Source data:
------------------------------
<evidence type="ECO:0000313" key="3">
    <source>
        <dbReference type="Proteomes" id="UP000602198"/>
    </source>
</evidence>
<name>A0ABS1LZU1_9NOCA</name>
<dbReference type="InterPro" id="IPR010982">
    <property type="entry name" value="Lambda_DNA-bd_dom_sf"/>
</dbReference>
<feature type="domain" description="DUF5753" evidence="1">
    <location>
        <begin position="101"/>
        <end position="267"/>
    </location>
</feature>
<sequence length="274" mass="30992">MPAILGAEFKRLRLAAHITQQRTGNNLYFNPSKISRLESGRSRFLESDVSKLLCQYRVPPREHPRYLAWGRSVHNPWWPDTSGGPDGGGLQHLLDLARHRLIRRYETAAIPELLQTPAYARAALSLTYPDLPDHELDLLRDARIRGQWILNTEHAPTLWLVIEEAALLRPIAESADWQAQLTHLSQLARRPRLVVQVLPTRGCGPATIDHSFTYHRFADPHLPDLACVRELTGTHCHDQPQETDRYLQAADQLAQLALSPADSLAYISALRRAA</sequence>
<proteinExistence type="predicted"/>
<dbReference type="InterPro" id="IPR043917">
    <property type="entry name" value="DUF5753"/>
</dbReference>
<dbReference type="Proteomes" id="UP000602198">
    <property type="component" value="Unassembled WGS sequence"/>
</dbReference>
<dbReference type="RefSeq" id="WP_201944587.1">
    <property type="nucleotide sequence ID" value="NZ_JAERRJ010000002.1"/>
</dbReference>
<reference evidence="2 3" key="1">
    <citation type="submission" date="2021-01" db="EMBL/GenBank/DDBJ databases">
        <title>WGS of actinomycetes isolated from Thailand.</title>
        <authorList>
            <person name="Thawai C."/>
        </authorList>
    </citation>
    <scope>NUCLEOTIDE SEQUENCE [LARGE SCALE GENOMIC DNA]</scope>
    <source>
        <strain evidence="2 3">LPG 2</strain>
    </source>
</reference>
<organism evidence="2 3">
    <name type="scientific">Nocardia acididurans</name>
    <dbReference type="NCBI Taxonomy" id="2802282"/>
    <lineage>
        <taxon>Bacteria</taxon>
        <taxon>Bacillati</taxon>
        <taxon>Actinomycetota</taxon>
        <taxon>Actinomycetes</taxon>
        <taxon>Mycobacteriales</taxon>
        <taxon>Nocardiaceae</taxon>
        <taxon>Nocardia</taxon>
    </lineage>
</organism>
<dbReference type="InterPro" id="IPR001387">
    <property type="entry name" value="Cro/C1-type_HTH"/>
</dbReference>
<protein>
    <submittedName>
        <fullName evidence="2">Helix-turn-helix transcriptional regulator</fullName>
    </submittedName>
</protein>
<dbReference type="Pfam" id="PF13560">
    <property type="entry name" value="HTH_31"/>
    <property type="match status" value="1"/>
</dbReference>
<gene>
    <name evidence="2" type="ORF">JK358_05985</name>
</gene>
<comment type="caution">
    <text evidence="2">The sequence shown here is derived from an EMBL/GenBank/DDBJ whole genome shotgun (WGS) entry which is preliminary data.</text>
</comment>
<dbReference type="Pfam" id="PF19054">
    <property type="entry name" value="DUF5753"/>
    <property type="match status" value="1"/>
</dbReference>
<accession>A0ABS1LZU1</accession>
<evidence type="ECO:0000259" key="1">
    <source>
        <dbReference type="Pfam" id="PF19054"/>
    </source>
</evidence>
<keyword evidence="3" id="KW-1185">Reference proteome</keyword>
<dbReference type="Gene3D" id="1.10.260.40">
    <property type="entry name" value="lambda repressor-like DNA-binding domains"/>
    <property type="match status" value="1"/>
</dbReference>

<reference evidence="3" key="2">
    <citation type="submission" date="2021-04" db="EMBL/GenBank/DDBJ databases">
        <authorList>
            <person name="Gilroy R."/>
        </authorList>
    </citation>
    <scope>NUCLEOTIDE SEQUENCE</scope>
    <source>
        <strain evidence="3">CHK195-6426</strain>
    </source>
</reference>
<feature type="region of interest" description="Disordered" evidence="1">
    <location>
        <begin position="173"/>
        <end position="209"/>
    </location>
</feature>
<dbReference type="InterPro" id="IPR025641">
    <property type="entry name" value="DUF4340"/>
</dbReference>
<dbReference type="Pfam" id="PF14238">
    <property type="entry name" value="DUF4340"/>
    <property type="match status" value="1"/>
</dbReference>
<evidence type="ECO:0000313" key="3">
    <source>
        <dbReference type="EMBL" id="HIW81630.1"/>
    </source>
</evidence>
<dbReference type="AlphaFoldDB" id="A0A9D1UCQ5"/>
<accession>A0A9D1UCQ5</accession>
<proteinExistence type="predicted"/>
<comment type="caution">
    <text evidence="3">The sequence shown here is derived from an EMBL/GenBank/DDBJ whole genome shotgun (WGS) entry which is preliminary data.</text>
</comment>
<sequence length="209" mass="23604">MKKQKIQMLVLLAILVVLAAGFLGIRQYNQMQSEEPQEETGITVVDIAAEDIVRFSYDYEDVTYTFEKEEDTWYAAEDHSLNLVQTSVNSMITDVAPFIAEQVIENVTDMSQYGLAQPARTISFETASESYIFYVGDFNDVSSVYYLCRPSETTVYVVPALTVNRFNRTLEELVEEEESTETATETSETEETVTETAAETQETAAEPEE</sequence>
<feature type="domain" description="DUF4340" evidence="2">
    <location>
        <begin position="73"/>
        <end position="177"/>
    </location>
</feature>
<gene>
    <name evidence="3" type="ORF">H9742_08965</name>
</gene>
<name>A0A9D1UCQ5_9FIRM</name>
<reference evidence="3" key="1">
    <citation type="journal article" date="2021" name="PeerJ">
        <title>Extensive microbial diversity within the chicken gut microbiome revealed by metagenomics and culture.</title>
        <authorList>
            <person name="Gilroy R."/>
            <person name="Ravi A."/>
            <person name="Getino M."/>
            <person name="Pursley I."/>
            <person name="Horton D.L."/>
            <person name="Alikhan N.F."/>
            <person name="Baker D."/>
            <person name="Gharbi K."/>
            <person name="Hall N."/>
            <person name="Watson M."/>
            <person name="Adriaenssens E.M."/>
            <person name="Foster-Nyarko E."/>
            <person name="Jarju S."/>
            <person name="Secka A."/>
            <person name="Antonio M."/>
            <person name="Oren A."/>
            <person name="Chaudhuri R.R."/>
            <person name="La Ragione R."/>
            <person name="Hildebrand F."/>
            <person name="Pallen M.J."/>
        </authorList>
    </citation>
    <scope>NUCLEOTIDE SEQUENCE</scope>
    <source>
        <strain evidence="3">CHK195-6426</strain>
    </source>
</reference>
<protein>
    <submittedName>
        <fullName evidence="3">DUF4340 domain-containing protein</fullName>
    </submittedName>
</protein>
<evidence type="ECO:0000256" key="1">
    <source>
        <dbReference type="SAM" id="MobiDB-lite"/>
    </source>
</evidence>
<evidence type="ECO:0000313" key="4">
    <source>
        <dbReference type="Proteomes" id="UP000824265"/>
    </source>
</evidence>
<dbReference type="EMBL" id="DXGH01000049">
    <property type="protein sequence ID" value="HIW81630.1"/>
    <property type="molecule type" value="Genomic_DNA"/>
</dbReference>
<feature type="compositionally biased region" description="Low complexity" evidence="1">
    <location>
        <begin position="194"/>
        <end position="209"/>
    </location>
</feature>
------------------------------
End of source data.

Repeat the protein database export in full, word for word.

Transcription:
<evidence type="ECO:0000313" key="3">
    <source>
        <dbReference type="Proteomes" id="UP000602198"/>
    </source>
</evidence>
<name>A0ABS1LZU1_9NOCA</name>
<dbReference type="InterPro" id="IPR010982">
    <property type="entry name" value="Lambda_DNA-bd_dom_sf"/>
</dbReference>
<feature type="domain" description="DUF5753" evidence="1">
    <location>
        <begin position="101"/>
        <end position="267"/>
    </location>
</feature>
<sequence length="274" mass="30992">MPAILGAEFKRLRLAAHITQQRTGNNLYFNPSKISRLESGRSRFLESDVSKLLCQYRVPPREHPRYLAWGRSVHNPWWPDTSGGPDGGGLQHLLDLARHRLIRRYETAAIPELLQTPAYARAALSLTYPDLPDHELDLLRDARIRGQWILNTEHAPTLWLVIEEAALLRPIAESADWQAQLTHLSQLARRPRLVVQVLPTRGCGPATIDHSFTYHRFADPHLPDLACVRELTGTHCHDQPQETDRYLQAADQLAQLALSPADSLAYISALRRAA</sequence>
<proteinExistence type="predicted"/>
<dbReference type="InterPro" id="IPR043917">
    <property type="entry name" value="DUF5753"/>
</dbReference>
<dbReference type="Proteomes" id="UP000602198">
    <property type="component" value="Unassembled WGS sequence"/>
</dbReference>
<dbReference type="RefSeq" id="WP_201944587.1">
    <property type="nucleotide sequence ID" value="NZ_JAERRJ010000002.1"/>
</dbReference>
<reference evidence="2 3" key="1">
    <citation type="submission" date="2021-01" db="EMBL/GenBank/DDBJ databases">
        <title>WGS of actinomycetes isolated from Thailand.</title>
        <authorList>
            <person name="Thawai C."/>
        </authorList>
    </citation>
    <scope>NUCLEOTIDE SEQUENCE [LARGE SCALE GENOMIC DNA]</scope>
    <source>
        <strain evidence="2 3">LPG 2</strain>
    </source>
</reference>
<organism evidence="2 3">
    <name type="scientific">Nocardia acididurans</name>
    <dbReference type="NCBI Taxonomy" id="2802282"/>
    <lineage>
        <taxon>Bacteria</taxon>
        <taxon>Bacillati</taxon>
        <taxon>Actinomycetota</taxon>
        <taxon>Actinomycetes</taxon>
        <taxon>Mycobacteriales</taxon>
        <taxon>Nocardiaceae</taxon>
        <taxon>Nocardia</taxon>
    </lineage>
</organism>
<dbReference type="InterPro" id="IPR001387">
    <property type="entry name" value="Cro/C1-type_HTH"/>
</dbReference>
<protein>
    <submittedName>
        <fullName evidence="2">Helix-turn-helix transcriptional regulator</fullName>
    </submittedName>
</protein>
<dbReference type="Pfam" id="PF13560">
    <property type="entry name" value="HTH_31"/>
    <property type="match status" value="1"/>
</dbReference>
<gene>
    <name evidence="2" type="ORF">JK358_05985</name>
</gene>
<comment type="caution">
    <text evidence="2">The sequence shown here is derived from an EMBL/GenBank/DDBJ whole genome shotgun (WGS) entry which is preliminary data.</text>
</comment>
<dbReference type="Pfam" id="PF19054">
    <property type="entry name" value="DUF5753"/>
    <property type="match status" value="1"/>
</dbReference>
<accession>A0ABS1LZU1</accession>
<evidence type="ECO:0000259" key="1">
    <source>
        <dbReference type="Pfam" id="PF19054"/>
    </source>
</evidence>
<keyword evidence="3" id="KW-1185">Reference proteome</keyword>
<dbReference type="Gene3D" id="1.10.260.40">
    <property type="entry name" value="lambda repressor-like DNA-binding domains"/>
    <property type="match status" value="1"/>
</dbReference>

<reference evidence="3" key="2">
    <citation type="submission" date="2021-04" db="EMBL/GenBank/DDBJ databases">
        <authorList>
            <person name="Gilroy R."/>
        </authorList>
    </citation>
    <scope>NUCLEOTIDE SEQUENCE</scope>
    <source>
        <strain evidence="3">CHK195-6426</strain>
    </source>
</reference>
<feature type="region of interest" description="Disordered" evidence="1">
    <location>
        <begin position="173"/>
        <end position="209"/>
    </location>
</feature>
<dbReference type="InterPro" id="IPR025641">
    <property type="entry name" value="DUF4340"/>
</dbReference>
<dbReference type="Pfam" id="PF14238">
    <property type="entry name" value="DUF4340"/>
    <property type="match status" value="1"/>
</dbReference>
<evidence type="ECO:0000313" key="3">
    <source>
        <dbReference type="EMBL" id="HIW81630.1"/>
    </source>
</evidence>
<dbReference type="AlphaFoldDB" id="A0A9D1UCQ5"/>
<accession>A0A9D1UCQ5</accession>
<proteinExistence type="predicted"/>
<comment type="caution">
    <text evidence="3">The sequence shown here is derived from an EMBL/GenBank/DDBJ whole genome shotgun (WGS) entry which is preliminary data.</text>
</comment>
<sequence length="209" mass="23604">MKKQKIQMLVLLAILVVLAAGFLGIRQYNQMQSEEPQEETGITVVDIAAEDIVRFSYDYEDVTYTFEKEEDTWYAAEDHSLNLVQTSVNSMITDVAPFIAEQVIENVTDMSQYGLAQPARTISFETASESYIFYVGDFNDVSSVYYLCRPSETTVYVVPALTVNRFNRTLEELVEEEESTETATETSETEETVTETAAETQETAAEPEE</sequence>
<feature type="domain" description="DUF4340" evidence="2">
    <location>
        <begin position="73"/>
        <end position="177"/>
    </location>
</feature>
<gene>
    <name evidence="3" type="ORF">H9742_08965</name>
</gene>
<name>A0A9D1UCQ5_9FIRM</name>
<reference evidence="3" key="1">
    <citation type="journal article" date="2021" name="PeerJ">
        <title>Extensive microbial diversity within the chicken gut microbiome revealed by metagenomics and culture.</title>
        <authorList>
            <person name="Gilroy R."/>
            <person name="Ravi A."/>
            <person name="Getino M."/>
            <person name="Pursley I."/>
            <person name="Horton D.L."/>
            <person name="Alikhan N.F."/>
            <person name="Baker D."/>
            <person name="Gharbi K."/>
            <person name="Hall N."/>
            <person name="Watson M."/>
            <person name="Adriaenssens E.M."/>
            <person name="Foster-Nyarko E."/>
            <person name="Jarju S."/>
            <person name="Secka A."/>
            <person name="Antonio M."/>
            <person name="Oren A."/>
            <person name="Chaudhuri R.R."/>
            <person name="La Ragione R."/>
            <person name="Hildebrand F."/>
            <person name="Pallen M.J."/>
        </authorList>
    </citation>
    <scope>NUCLEOTIDE SEQUENCE</scope>
    <source>
        <strain evidence="3">CHK195-6426</strain>
    </source>
</reference>
<protein>
    <submittedName>
        <fullName evidence="3">DUF4340 domain-containing protein</fullName>
    </submittedName>
</protein>
<evidence type="ECO:0000256" key="1">
    <source>
        <dbReference type="SAM" id="MobiDB-lite"/>
    </source>
</evidence>
<evidence type="ECO:0000313" key="4">
    <source>
        <dbReference type="Proteomes" id="UP000824265"/>
    </source>
</evidence>
<dbReference type="EMBL" id="DXGH01000049">
    <property type="protein sequence ID" value="HIW81630.1"/>
    <property type="molecule type" value="Genomic_DNA"/>
</dbReference>
<feature type="compositionally biased region" description="Low complexity" evidence="1">
    <location>
        <begin position="194"/>
        <end position="209"/>
    </location>
</feature>